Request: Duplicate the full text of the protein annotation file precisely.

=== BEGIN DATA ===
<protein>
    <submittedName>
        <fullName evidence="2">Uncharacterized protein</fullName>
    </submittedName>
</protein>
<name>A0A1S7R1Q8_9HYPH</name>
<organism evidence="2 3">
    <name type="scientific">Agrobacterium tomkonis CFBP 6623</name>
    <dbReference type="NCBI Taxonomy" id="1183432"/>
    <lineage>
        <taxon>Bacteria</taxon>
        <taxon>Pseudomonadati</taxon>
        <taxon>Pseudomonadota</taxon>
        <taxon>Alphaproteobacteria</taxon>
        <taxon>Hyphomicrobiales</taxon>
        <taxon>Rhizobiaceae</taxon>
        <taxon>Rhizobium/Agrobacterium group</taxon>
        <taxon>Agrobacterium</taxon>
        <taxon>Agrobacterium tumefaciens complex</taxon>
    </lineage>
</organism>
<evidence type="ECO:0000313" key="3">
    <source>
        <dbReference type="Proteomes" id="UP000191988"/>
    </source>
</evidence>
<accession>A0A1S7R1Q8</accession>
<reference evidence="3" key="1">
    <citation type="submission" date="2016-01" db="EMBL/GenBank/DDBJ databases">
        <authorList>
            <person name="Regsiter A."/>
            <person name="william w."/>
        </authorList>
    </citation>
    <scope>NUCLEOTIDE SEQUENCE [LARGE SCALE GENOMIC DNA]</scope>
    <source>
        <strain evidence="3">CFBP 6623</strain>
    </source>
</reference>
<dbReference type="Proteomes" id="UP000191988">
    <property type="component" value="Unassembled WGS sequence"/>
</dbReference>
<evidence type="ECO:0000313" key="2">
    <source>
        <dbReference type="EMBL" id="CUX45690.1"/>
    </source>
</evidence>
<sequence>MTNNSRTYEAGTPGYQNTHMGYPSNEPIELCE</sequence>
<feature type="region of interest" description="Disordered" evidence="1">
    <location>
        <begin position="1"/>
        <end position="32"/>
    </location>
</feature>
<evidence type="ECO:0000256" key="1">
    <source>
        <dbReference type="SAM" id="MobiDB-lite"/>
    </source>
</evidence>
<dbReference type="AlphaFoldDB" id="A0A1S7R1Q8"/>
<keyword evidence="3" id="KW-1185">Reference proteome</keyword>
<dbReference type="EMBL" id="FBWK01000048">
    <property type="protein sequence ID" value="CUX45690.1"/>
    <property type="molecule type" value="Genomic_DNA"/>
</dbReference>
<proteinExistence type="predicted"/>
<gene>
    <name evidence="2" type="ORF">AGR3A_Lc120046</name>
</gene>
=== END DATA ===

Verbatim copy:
<protein>
    <submittedName>
        <fullName evidence="2">Uncharacterized protein</fullName>
    </submittedName>
</protein>
<name>A0A1S7R1Q8_9HYPH</name>
<organism evidence="2 3">
    <name type="scientific">Agrobacterium tomkonis CFBP 6623</name>
    <dbReference type="NCBI Taxonomy" id="1183432"/>
    <lineage>
        <taxon>Bacteria</taxon>
        <taxon>Pseudomonadati</taxon>
        <taxon>Pseudomonadota</taxon>
        <taxon>Alphaproteobacteria</taxon>
        <taxon>Hyphomicrobiales</taxon>
        <taxon>Rhizobiaceae</taxon>
        <taxon>Rhizobium/Agrobacterium group</taxon>
        <taxon>Agrobacterium</taxon>
        <taxon>Agrobacterium tumefaciens complex</taxon>
    </lineage>
</organism>
<evidence type="ECO:0000313" key="3">
    <source>
        <dbReference type="Proteomes" id="UP000191988"/>
    </source>
</evidence>
<accession>A0A1S7R1Q8</accession>
<reference evidence="3" key="1">
    <citation type="submission" date="2016-01" db="EMBL/GenBank/DDBJ databases">
        <authorList>
            <person name="Regsiter A."/>
            <person name="william w."/>
        </authorList>
    </citation>
    <scope>NUCLEOTIDE SEQUENCE [LARGE SCALE GENOMIC DNA]</scope>
    <source>
        <strain evidence="3">CFBP 6623</strain>
    </source>
</reference>
<dbReference type="Proteomes" id="UP000191988">
    <property type="component" value="Unassembled WGS sequence"/>
</dbReference>
<evidence type="ECO:0000313" key="2">
    <source>
        <dbReference type="EMBL" id="CUX45690.1"/>
    </source>
</evidence>
<sequence>MTNNSRTYEAGTPGYQNTHMGYPSNEPIELCE</sequence>
<feature type="region of interest" description="Disordered" evidence="1">
    <location>
        <begin position="1"/>
        <end position="32"/>
    </location>
</feature>
<evidence type="ECO:0000256" key="1">
    <source>
        <dbReference type="SAM" id="MobiDB-lite"/>
    </source>
</evidence>
<dbReference type="AlphaFoldDB" id="A0A1S7R1Q8"/>
<keyword evidence="3" id="KW-1185">Reference proteome</keyword>
<dbReference type="EMBL" id="FBWK01000048">
    <property type="protein sequence ID" value="CUX45690.1"/>
    <property type="molecule type" value="Genomic_DNA"/>
</dbReference>
<proteinExistence type="predicted"/>
<gene>
    <name evidence="2" type="ORF">AGR3A_Lc120046</name>
</gene>